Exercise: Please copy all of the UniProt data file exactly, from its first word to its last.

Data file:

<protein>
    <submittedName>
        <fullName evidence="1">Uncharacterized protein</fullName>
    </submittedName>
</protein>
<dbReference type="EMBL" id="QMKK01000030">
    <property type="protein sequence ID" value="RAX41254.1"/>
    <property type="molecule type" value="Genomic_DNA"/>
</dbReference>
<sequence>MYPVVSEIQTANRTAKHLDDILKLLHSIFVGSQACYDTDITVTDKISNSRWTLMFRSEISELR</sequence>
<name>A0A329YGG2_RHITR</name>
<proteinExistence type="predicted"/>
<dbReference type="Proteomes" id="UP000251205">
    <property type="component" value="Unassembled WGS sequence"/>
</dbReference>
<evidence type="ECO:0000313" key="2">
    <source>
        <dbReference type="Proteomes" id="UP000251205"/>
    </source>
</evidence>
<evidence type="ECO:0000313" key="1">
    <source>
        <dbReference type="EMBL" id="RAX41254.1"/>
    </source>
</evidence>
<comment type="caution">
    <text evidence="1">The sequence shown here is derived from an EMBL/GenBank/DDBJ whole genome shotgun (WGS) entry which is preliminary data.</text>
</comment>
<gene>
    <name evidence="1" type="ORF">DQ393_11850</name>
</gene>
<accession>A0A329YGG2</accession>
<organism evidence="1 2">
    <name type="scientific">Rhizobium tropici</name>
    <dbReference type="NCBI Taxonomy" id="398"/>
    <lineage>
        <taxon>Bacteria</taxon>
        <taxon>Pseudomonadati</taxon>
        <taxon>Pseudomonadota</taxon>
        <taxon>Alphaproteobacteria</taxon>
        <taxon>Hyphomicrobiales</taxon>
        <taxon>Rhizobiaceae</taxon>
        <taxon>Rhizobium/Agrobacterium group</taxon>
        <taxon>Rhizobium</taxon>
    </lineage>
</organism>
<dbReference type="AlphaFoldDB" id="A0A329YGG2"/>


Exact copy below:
<protein>
    <submittedName>
        <fullName evidence="1">Uncharacterized protein</fullName>
    </submittedName>
</protein>
<dbReference type="EMBL" id="QMKK01000030">
    <property type="protein sequence ID" value="RAX41254.1"/>
    <property type="molecule type" value="Genomic_DNA"/>
</dbReference>
<sequence>MYPVVSEIQTANRTAKHLDDILKLLHSIFVGSQACYDTDITVTDKISNSRWTLMFRSEISELR</sequence>
<name>A0A329YGG2_RHITR</name>
<proteinExistence type="predicted"/>
<dbReference type="Proteomes" id="UP000251205">
    <property type="component" value="Unassembled WGS sequence"/>
</dbReference>
<evidence type="ECO:0000313" key="2">
    <source>
        <dbReference type="Proteomes" id="UP000251205"/>
    </source>
</evidence>
<evidence type="ECO:0000313" key="1">
    <source>
        <dbReference type="EMBL" id="RAX41254.1"/>
    </source>
</evidence>
<comment type="caution">
    <text evidence="1">The sequence shown here is derived from an EMBL/GenBank/DDBJ whole genome shotgun (WGS) entry which is preliminary data.</text>
</comment>
<gene>
    <name evidence="1" type="ORF">DQ393_11850</name>
</gene>
<accession>A0A329YGG2</accession>
<organism evidence="1 2">
    <name type="scientific">Rhizobium tropici</name>
    <dbReference type="NCBI Taxonomy" id="398"/>
    <lineage>
        <taxon>Bacteria</taxon>
        <taxon>Pseudomonadati</taxon>
        <taxon>Pseudomonadota</taxon>
        <taxon>Alphaproteobacteria</taxon>
        <taxon>Hyphomicrobiales</taxon>
        <taxon>Rhizobiaceae</taxon>
        <taxon>Rhizobium/Agrobacterium group</taxon>
        <taxon>Rhizobium</taxon>
    </lineage>
</organism>
<dbReference type="AlphaFoldDB" id="A0A329YGG2"/>